30. 30.

    Chen, Y., Yue, W., Bian, Z., Fan, Y. & Lei, Q. Preparation and properties of KH550-Al2O3/PI-EP nanocomposite material. Iran. Polym. J. (Engl. Ed.) 22, 377–383 (2013).

    CAS  Article  Google Scholar 

  31. 31.

    Cho, J., Joshi, M. S. & Sun, C. T. Effect of inclusion size on mechanical properties of polymeric composites with micro and nano particles. Compos. Sci. Technol. 66(13), 1941–1952 (2006).

    CAS  Article  Google Scholar 

  32. 32.

    Li, X., Zhu, D. & Wang, X. Evaluation on dispersion behavior of the aqueous copper nano-suspensions. J. Colloid Interface Sci. 310, 456–463 (2007).

    ADS  CAS  Article  Google Scholar 

  33. 33.

    Carbas, R. J. C., da Silva, L. F. M. & Andrés, L. F. S. Effect of carbon black nanoparticles concentration on the mechanical properties of a structural epoxy adhesive. Proc. Inst. Mech. Eng. Part L J. Mater. Des. Appl. 232(5), 403–415 (2018).

    CAS  Google Scholar 

  34. 34.

    Callister, W. D. Materials science and engineering: an introduction (2nd edition). Mater. Des. 12, 59 (1991).

    Article  Google Scholar 

  35. 35.

    Fourche, G. An overview of the basic aspects of polymer adhesion. Part I: fundamentals. Polym. Eng. Sci. 35, 957–967 (1995).

    CAS  Article  Google Scholar 

  36. 36.

    da Silva, L. F. M. & Lopes, M. J. C. Q. Joint strength optimization by the mixed-adhesive technique. Int. J. Adhes. Adhes. 29, 509–514 (2009).

    Article  Google Scholar 

  37. 37.

    Akisanya, A. R. & Fleck, N. A. Brittle fracture of adhesive joints. Int. J. Fract. 58, 93–114 (1992).

    ADS  CAS  Article  Google Scholar 

  38. 38.

    Zhou, H. et al. On adhesive properties of nano-silica/epoxy bonded single-lap joints. Mater. Des. 95, 212–218 (2016).

    CAS  Article  Google Scholar 

  39. 39.

    Achary, P. S., Latha, P. B. & Ramaswamy, R. Room temperature curing of CTBN-toughened epoxy adhesive with elevated temperature service capability. J. Appl. Polym. Sci. 41, 151–162 (1990).

    CAS  Article  Google Scholar 

  40. 40.

    Wu, Y., Zhang, X. & Hu, G. Thermal and mechanical properties study of boron nitride nanosheets decorated by silver/epoxy nanocomposites. SN Appl. Sci. (2020).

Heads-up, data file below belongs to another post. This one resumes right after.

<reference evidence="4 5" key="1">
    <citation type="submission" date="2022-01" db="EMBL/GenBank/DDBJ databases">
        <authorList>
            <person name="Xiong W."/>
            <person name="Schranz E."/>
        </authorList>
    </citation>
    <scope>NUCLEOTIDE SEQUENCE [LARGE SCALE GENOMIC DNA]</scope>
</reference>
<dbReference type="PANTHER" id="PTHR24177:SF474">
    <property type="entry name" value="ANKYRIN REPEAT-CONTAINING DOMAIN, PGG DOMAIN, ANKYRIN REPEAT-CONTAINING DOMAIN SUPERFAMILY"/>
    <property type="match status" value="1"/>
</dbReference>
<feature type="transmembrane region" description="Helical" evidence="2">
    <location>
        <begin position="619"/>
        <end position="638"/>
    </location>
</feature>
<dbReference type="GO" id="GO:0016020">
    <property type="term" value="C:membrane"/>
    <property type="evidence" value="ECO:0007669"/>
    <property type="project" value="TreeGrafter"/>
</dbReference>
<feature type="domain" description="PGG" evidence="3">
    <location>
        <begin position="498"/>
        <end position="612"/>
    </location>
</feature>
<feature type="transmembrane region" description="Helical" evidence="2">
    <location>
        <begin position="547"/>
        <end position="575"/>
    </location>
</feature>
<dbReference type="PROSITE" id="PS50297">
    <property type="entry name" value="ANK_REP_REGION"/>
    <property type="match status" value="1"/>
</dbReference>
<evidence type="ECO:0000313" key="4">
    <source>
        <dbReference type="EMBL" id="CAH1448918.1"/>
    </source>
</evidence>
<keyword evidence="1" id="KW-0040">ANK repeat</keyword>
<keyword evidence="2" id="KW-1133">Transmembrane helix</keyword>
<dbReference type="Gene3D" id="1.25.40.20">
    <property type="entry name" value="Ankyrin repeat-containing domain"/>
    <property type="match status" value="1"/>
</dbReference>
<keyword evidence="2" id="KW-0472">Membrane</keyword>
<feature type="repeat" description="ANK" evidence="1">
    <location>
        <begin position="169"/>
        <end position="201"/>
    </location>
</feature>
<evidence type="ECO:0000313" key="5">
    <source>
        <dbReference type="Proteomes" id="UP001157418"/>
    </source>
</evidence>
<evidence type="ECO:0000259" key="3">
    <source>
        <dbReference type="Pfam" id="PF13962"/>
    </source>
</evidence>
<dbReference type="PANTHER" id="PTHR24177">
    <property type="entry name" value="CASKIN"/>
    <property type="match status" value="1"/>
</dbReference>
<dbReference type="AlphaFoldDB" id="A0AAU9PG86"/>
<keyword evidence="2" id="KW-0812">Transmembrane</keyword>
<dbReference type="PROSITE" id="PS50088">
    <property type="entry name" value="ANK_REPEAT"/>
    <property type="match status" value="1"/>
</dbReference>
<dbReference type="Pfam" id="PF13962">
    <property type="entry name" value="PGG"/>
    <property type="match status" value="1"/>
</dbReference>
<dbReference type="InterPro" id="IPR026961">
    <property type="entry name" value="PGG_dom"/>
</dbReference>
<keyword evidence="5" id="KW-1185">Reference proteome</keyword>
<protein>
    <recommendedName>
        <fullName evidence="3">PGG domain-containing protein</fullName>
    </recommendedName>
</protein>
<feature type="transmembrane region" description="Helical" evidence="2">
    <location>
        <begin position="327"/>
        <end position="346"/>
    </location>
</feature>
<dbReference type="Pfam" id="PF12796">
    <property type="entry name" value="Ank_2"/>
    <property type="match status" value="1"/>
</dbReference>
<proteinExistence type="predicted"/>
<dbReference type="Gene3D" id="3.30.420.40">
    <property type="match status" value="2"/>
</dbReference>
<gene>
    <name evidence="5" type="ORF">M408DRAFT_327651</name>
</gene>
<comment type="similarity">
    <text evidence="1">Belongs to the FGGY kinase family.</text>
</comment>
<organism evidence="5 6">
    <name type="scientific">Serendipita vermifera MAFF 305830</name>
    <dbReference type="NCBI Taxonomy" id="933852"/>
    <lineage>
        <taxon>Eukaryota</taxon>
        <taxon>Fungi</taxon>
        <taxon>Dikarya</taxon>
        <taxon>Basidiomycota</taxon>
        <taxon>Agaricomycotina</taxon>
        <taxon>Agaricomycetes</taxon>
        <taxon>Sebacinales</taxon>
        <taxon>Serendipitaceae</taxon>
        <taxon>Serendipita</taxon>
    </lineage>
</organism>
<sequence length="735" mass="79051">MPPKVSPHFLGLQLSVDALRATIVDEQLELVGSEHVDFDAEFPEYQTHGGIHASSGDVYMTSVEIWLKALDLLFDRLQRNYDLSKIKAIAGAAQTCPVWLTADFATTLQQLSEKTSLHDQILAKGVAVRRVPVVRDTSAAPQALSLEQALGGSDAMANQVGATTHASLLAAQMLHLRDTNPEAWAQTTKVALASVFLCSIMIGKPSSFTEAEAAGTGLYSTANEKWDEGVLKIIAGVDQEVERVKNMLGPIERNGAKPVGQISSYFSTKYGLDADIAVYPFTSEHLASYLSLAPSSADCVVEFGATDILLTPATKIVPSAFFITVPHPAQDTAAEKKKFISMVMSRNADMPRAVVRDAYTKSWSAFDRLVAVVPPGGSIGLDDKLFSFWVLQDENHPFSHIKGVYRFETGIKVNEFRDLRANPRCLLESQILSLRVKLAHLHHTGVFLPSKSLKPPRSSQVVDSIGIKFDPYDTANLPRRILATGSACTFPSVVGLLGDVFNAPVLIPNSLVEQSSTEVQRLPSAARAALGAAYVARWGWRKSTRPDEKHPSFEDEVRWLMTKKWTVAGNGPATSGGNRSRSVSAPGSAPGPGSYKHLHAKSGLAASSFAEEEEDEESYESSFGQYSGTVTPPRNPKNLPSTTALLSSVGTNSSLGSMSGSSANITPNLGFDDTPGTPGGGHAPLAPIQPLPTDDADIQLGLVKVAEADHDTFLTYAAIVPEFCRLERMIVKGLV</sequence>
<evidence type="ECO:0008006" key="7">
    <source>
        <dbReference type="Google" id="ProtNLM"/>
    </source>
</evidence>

Article  Google Scholar 

  41. 41.

    Ekrem, M., Ataberk, N., Avcı, A. & Akdemir, A. Improving electrical and mechanical properties of a conductive nano adhesive. J. Adhes. Sci. Technol. 31, 699–712 (2017).

    CAS  Article  Google Scholar 

Download references


This study was financially supported by the Necmettin Erbakan University Scientific Research Projects Department with a Grant Number of 161219005.

Author information




This work has been done by N.A. alone, who is the corresponding author alone. There is not any contributor person.

Corresponding author

Correspondence to Necati Ataberk .

Ethics declarations

Competing interests

The authors declare no competing interests.

Additional information

Publisher's note

Springer Nature remains neutral with regard to jurisdictional claims in published maps and institutional affiliations.

Rights and permissions

Open Access This article is licensed under a Creative Commons Attribution 4.0 International License, which permits use, sharing, adaptation, distribution and reproduction in any medium or format, as long as you give appropriate credit to the original author(s) and the source, provide a link to the Creative Commons license, and indicate if changes were made. The images or other third party material in this article are included in the article’s Creative Commons license, unless indicated otherwise in a credit line to the material. If material is not included in the article’s Creative Commons license and your intended use is not permitted by statutory regulation or exceeds the permitted use, you will need to obtain permission directly from the copyright holder. To view a copy of this license, visit

Reprints and Permissions

About this article

Verify currency and authenticity via CrossMark

Cite this article

Necati Ataberk The effect of Cu nanoparticle adding on to epoxy-based adhesive and adhesion properties. Sci Rep 10, 11038 (2020).

Download citation


By submitting a comment you agree to abide by our Terms and Community Guidelines. If you find something abusive or that does not comply with our terms or guidelines please flag it as inappropriate.


Quick links

Nature Briefing

Sign up for the Nature Briefing newsletter — what matters in science, free to your inbox daily.

Get the most important science stories of the day, free in your inbox. Sign up for Nature Briefing